The two biggest risks facing BTI are competition from e-cigarettes (specifically Juul Labs) and a ban of menthol cigarettes in the US. Due to a series of acquisitions, BTI is now the owner of what was Lorillard, which derived a majority of their profits from Newport Menthols. While the combination of British American, Reynolds American, and Lorillard means that today only about 25% of the company’s sales come from menthol cigarettes, it’s still the company most vulnerable to a ban on menthol. Given that it appears increasingly likely the FDA is heading towards trying to ban menthol cigarettes, the big question is what will Newport Menthol smokers do? Will they stay with Newport but switch to non-menthol? Will they try other brands by other manufacturers? Will they give up smoking altogether?


VeriSign is the domain registrar for .com and .net and operates the authoritative directory for both as well as for the .cc, .tv, .gov, .edu, .jobs, and .name domains. The source of the company's high returns are pretty obvious. It has a government (or quasi-government) granted monopoly from ICANN and the US Department of Commerce. This monopoly enables the company to earn hefty profits. Microsoft (MSFT), one of the most successful software companies in the world, earns about $267,000 in operating profit per employee. VeriSign with just under one thousand employees generates more than double that, $744,000 in operating profit for every employee. Because of VeriSign's steady growth and untouchable monopoly, the market seems to be valuing the company quite high at 31 times forward earnings. So long as VeriSign is able to keep its contracts, there shouldn’t be an issue. The risks come from either the loss of any of its contracts, or the government or ICANN limiting how much it is paid.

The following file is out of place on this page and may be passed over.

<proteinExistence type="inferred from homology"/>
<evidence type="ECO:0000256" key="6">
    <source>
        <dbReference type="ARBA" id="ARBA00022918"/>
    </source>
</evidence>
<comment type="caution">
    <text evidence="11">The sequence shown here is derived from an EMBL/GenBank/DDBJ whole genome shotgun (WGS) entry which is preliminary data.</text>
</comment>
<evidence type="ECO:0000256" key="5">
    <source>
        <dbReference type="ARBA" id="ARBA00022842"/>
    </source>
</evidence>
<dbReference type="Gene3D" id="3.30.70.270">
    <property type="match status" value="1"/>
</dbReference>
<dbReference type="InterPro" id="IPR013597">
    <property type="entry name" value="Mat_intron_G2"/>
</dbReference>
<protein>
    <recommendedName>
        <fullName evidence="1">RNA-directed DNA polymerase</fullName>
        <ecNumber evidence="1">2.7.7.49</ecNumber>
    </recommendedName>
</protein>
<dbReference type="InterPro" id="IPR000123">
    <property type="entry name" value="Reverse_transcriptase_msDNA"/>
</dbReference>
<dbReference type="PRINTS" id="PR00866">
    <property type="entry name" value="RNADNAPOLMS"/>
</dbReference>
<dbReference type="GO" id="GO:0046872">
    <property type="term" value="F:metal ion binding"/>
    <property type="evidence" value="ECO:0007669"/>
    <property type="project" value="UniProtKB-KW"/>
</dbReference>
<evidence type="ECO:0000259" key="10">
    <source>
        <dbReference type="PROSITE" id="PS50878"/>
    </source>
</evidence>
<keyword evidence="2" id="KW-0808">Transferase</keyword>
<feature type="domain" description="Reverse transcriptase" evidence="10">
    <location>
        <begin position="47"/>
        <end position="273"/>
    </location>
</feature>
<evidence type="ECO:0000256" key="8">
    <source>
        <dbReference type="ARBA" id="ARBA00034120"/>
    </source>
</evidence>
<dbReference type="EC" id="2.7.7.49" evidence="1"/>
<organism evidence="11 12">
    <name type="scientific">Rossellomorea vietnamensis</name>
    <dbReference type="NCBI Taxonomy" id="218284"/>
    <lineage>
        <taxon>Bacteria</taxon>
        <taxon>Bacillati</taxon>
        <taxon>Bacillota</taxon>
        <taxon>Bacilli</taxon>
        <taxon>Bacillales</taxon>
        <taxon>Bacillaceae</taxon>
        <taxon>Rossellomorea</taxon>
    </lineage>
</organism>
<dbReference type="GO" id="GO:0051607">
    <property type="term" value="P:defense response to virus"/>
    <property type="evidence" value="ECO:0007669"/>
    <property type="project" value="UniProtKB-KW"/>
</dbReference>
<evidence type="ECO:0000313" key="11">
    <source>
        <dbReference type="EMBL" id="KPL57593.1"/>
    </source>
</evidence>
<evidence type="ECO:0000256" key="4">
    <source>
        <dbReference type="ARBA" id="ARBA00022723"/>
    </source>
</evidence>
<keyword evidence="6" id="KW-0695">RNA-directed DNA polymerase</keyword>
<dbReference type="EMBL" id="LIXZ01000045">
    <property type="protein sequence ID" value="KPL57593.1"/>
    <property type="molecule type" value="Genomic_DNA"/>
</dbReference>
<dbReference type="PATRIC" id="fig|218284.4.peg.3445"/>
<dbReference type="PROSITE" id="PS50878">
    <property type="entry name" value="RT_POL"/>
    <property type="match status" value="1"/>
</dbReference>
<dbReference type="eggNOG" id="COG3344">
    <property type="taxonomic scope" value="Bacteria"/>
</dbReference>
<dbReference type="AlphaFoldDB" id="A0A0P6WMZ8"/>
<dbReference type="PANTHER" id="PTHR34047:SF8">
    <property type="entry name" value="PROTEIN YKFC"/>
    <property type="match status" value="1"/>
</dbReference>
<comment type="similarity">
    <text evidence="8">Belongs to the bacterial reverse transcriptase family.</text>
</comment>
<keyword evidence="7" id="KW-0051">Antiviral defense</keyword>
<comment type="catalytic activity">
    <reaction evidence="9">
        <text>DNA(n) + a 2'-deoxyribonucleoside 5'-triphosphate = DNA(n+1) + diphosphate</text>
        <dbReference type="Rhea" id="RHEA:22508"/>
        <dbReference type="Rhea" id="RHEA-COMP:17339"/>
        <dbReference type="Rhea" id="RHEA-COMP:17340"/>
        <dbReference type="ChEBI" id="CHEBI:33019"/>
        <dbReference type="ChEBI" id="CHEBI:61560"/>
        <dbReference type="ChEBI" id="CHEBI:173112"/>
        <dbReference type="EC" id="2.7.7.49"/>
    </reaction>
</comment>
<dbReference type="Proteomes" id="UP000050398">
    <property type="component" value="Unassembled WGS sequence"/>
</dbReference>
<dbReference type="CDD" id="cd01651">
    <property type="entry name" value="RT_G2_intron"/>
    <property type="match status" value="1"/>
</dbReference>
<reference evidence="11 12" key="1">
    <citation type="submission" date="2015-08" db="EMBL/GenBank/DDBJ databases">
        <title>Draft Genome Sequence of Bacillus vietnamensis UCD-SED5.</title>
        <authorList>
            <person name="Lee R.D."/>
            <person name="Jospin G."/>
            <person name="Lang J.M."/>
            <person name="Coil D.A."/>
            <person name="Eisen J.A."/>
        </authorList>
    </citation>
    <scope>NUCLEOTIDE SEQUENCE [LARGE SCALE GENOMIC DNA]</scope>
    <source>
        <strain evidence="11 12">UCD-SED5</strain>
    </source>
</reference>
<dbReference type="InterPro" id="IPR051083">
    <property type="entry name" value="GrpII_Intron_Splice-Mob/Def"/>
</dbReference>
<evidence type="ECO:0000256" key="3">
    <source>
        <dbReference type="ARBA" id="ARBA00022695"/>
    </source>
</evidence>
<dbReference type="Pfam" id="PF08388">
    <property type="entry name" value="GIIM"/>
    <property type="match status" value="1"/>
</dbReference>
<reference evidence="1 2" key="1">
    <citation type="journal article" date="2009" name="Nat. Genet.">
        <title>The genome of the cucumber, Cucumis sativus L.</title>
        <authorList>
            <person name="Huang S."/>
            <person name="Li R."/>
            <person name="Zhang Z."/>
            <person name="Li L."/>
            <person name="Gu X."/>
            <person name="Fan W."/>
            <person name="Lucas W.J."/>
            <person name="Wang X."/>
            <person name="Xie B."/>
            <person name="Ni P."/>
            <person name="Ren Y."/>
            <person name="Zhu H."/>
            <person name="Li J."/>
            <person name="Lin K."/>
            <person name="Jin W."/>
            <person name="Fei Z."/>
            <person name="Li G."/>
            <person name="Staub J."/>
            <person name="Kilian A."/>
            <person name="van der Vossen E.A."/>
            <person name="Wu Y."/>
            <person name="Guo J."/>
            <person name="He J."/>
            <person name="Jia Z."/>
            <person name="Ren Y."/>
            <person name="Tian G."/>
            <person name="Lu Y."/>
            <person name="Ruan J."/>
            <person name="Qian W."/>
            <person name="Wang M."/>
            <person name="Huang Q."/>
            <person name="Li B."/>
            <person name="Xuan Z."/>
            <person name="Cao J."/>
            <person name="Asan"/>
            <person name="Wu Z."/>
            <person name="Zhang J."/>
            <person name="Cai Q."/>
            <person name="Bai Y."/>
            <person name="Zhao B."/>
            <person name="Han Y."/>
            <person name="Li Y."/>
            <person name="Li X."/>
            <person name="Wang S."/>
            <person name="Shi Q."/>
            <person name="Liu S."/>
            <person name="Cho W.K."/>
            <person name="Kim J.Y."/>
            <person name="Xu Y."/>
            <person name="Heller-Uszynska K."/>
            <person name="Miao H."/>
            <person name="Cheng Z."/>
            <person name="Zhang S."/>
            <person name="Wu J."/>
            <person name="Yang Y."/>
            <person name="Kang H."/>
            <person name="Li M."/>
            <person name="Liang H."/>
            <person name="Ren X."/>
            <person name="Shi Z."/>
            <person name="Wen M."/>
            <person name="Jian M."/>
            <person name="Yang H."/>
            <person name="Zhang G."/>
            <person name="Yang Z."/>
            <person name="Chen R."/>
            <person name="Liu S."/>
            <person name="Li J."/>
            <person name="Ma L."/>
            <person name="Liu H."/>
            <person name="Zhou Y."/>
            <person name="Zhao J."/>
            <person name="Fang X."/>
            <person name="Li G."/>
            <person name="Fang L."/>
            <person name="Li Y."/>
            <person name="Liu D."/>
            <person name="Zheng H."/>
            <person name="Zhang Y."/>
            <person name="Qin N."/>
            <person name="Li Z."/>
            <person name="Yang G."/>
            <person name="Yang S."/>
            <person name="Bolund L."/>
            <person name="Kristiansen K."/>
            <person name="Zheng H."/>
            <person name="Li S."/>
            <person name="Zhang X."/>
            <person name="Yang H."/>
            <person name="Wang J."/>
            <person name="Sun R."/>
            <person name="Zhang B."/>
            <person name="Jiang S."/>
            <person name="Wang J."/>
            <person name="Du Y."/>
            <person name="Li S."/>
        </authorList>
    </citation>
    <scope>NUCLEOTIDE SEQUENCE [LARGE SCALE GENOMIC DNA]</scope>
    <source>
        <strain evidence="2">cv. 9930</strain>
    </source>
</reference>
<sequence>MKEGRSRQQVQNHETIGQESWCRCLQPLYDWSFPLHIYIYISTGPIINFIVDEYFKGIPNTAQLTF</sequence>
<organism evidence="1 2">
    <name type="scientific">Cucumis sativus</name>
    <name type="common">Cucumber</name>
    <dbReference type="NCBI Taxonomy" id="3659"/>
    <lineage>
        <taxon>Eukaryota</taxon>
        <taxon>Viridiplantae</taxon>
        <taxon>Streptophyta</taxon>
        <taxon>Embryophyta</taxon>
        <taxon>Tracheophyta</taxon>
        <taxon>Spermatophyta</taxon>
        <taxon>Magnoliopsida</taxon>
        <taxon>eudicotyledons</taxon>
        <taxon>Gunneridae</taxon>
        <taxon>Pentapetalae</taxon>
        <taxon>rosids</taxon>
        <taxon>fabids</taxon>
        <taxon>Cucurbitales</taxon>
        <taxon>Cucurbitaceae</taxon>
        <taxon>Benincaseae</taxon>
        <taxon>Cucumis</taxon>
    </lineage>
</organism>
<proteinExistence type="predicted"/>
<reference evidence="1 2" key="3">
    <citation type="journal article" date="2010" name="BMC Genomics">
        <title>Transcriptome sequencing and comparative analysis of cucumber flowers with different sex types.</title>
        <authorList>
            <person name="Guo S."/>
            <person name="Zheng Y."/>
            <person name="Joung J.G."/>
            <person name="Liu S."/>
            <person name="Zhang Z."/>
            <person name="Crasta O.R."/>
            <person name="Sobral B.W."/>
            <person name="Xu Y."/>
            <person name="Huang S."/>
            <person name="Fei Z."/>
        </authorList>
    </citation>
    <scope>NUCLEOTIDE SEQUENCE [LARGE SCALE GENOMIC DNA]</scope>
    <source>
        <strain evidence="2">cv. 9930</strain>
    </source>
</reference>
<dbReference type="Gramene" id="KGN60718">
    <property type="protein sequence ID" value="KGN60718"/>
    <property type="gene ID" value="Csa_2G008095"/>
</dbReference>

FactSet is a provider of financial information, services, and applications. The company’s products are used virtually throughout the entire financial industry on both the buy-side and sell-side. Recently, the company has also begun to target commercial banking and compliance and regulatory markets.

While the portion of the business selling products to active asset managers (hedge funds, mutual funds, etc.) may not be as robust, the wide variety of products and services the company offers means that average sales volume has steadily grown.


(Source: Company filings)

The company likely benefits from high switching costs as once a software platform is adopted and incorporated into workflows, it becomes more difficult to switch. The industry is somewhere between an oligopoly and intense competition. There are a fair number of competitors but not too many that they all can’t be named – Bloomberg L.P., Refinitiv (formerly part of Thomson Reuters), S&P Global (SPGI), MSCI (MSCI), Morningstar (MORN), BlackRock (BLK), and RIMES Technologies Corp.


We think investors could justify adding any of these stocks to their portfolios so long as they are comfortable with the risks (e.g. menthol ban for BTI, more competition for FAST, etc.). You’ll notice from the disclosure we don’t have a position in any of them. While we don’t think any of the stocks are bad, we simply have chosen to keep our portfolio as is for now. We certainly may be interested in some of the stocks in the future, particularly BTI after we find out what the FDA is planning. For other investors, lists like these, of stocks with high returns on capital and reasonable prices in relation to potential future profits, are a good place to start.

Disclosure: I am/we are long MSFT, SPGI, MO, PM.

I wrote this article myself, and it expresses my own opinions. I am not receiving compensation for it (other than from Seeking Alpha). I have no business relationship with any company whose stock is mentioned in this article.